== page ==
TAMPA, Fla. -- Even though the details of Giancarlo Stanton's first stroll to home plate in pinstripes aren't likely to be referenced in any future history texts, the image seemed to drip with importance as the slugger dug into the right-handed batter's box on Friday afternoon.There are moments where Stanton
TAMPA, Fla. -- Even though the details of Giancarlo Stanton's first stroll to home plate in pinstripes aren't likely to be referenced in any future history texts, the image seemed to drip with importance as the slugger dug into the right-handed batter's box on Friday afternoon.
There are moments where Stanton can't completely process that he is here, on this team, so surely the rest of baseball should appreciate the visual evidence. Playing four innings in New York's 3-1 Grapefruit League victory over the Tigers, Stanton worked an eight-pitch walk before grounding into a double play.
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"It was fun, a lot of fun," said Stanton, who batted second and played right field. "I was just trying to get my timing out there. It was good. It was a good day."
Stanton said that he felt no significant nerves, but he acknowledged that there has been "a cool anticipation of something new and exciting." He was later asked how the Yankees' opener measured against what he experienced in past seasons with the Marlins.
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"How'd it compare? This is better," Stanton said. "Just more exciting, I'd say. More excitement. More can't wait, happy for spring -- it's a spring game, but [people] can't wait to see what we can do. That's what would be the difference."
After watching from the third-base dugout, Tigers star Jose Cabrera said that he expects Stanton to be an instant success in New York.
"I think he's going to have a great year," Cabrera said. "Like I say to every hitter going from the National League to the American League, you're going to hit more here than the National League, because this league is about more hitting. We have good pitchers, great pitchers in the American League, but you're going to face a ninth hitter.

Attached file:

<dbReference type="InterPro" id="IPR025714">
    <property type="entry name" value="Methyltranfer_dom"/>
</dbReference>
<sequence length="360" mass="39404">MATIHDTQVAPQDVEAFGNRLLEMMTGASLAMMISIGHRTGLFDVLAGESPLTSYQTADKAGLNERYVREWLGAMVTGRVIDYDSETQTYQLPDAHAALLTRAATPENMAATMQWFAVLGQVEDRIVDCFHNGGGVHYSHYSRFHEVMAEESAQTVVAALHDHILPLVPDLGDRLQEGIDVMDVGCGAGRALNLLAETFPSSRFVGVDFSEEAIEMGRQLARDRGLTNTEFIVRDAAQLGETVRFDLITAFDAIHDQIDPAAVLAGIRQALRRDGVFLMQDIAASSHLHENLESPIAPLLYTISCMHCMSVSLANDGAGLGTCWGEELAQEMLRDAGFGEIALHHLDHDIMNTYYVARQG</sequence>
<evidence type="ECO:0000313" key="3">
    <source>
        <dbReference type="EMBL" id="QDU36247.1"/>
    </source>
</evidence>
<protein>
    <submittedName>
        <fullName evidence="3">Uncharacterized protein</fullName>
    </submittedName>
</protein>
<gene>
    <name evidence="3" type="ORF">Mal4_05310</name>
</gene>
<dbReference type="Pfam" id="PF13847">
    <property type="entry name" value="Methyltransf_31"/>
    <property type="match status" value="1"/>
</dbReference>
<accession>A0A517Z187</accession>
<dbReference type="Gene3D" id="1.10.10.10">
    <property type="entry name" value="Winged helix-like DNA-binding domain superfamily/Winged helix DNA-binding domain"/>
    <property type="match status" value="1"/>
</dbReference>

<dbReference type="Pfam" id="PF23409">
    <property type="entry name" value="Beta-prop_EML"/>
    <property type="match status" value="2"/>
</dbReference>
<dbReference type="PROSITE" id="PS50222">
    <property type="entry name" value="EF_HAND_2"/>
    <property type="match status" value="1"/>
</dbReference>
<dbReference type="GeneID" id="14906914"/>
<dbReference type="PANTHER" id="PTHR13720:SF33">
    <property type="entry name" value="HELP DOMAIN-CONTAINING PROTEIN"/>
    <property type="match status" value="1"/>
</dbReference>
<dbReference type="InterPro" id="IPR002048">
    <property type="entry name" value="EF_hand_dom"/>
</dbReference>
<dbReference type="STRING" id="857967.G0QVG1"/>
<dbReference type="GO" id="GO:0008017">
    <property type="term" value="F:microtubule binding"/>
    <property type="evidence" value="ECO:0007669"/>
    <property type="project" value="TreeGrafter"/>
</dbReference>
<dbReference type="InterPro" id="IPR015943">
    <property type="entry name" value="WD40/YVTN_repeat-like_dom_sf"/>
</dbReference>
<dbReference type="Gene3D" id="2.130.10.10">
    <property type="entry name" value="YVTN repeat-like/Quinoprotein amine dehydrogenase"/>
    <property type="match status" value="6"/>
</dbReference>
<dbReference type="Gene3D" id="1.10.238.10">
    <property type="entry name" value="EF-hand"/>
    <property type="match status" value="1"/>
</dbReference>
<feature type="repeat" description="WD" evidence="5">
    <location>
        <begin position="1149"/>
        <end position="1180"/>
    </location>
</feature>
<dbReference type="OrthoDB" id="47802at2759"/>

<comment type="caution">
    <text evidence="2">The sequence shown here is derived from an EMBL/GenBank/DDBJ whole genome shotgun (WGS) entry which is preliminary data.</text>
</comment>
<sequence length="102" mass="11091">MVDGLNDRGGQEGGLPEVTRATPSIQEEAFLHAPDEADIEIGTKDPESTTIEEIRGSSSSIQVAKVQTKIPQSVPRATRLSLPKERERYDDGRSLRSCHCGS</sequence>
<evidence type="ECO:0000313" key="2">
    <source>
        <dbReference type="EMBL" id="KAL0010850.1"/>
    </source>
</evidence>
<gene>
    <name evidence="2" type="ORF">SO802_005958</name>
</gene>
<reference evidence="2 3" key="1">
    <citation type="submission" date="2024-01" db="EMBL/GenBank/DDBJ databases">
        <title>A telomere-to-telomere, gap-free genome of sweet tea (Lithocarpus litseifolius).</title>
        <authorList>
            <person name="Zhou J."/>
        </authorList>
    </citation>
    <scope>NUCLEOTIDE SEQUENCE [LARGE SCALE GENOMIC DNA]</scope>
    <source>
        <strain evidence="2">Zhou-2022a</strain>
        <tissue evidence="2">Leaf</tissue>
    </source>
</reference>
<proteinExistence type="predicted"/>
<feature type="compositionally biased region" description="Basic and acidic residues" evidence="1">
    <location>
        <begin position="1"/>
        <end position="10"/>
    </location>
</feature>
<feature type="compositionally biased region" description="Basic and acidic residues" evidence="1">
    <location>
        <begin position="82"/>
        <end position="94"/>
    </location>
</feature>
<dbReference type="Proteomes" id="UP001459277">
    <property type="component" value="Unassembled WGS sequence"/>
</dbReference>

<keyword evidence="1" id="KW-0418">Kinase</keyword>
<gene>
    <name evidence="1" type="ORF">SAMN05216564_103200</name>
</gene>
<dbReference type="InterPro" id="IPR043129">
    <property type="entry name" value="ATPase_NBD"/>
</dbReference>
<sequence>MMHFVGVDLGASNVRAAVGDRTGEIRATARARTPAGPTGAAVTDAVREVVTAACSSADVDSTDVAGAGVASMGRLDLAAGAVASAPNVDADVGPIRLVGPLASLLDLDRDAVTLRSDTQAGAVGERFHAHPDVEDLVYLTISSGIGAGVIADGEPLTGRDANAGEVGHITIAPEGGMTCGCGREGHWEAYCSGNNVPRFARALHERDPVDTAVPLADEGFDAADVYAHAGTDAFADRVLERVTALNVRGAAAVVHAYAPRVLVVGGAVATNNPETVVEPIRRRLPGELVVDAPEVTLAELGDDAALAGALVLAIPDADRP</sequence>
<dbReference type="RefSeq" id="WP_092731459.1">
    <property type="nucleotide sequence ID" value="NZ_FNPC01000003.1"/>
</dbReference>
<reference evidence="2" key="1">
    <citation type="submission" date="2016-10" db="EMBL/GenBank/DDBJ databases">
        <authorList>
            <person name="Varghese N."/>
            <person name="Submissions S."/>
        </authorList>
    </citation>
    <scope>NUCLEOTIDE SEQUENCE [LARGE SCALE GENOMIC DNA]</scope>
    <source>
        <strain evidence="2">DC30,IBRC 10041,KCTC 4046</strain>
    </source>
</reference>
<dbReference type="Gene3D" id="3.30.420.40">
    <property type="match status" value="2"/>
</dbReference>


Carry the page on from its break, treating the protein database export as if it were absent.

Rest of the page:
"The National League, you face the pitcher. It's a big difference. Here, everybody can hit, so I think with that team they have and the stadium they play in, the division they play in -- I think he's going to be able to hit more home runs. I think he's going to hit more for average, too."
The afternoon also marked Aaron Boone's debut, with the rookie skipper carrying a lineup card out for the first time as a manager at any level. Boone was cheered in pregame introductions, but not as loudly as Stanton, who has taken on a Hollywood aura in a camp where each batting practice session is chronicled by a phalanx of media outlets.
"I think that goes with the pinstripes on; it adds a little bit to that," Boone said. "I think the excitement of this day and seeing a guy like Giancarlo out there, it seemed like a lot of people -- maybe even moreso than usual -- were really looking forward to this day."
Tigers left-hander Ryan Carpenter worked carefully to Stanton in the first inning, missing with two fastballs away before the reigning National League Most Valuable Player Award winner fouled a pitch back. Carpenter dropped a slow curve for a called strike, then missed up and in with a heater to work the count full.
Stanton fouled the next two pitches back before taking ball four outside, passing the baton to Greg Bird, who batted third in Friday's lineup.
"I've got the best view in the house besides the catcher. I'm excited to learn from him," Bird said of Stanton. "I feel like even in BP and in practice, people are watching. They're not just at the park having a good time. They're watching. There was definitely a buzz, I think."
Facing Johnny Barbato in the third inning, Stanton chopped a grounder up the middle that second baseman Alexi Amarista converted into a 4-4-3 double play. Stanton shrugged, anticipating that the next five-plus weeks will provide plenty of time to iron out the kinks.
"Being completely ready, feeling how I would when I'm grooving in a season, it's a little bit of everything -- timing, sight," Stanton said. "I think the thing that takes longest is the mental aspect of the pitches. The sequencing, how they're going to pitch with runners on, without. … It's good. Reminds me how hard it is."
Bryan Hoch has covered the Yankees for MLB.com since 2007. Follow him on Twitter @bryanhoch and on Facebook.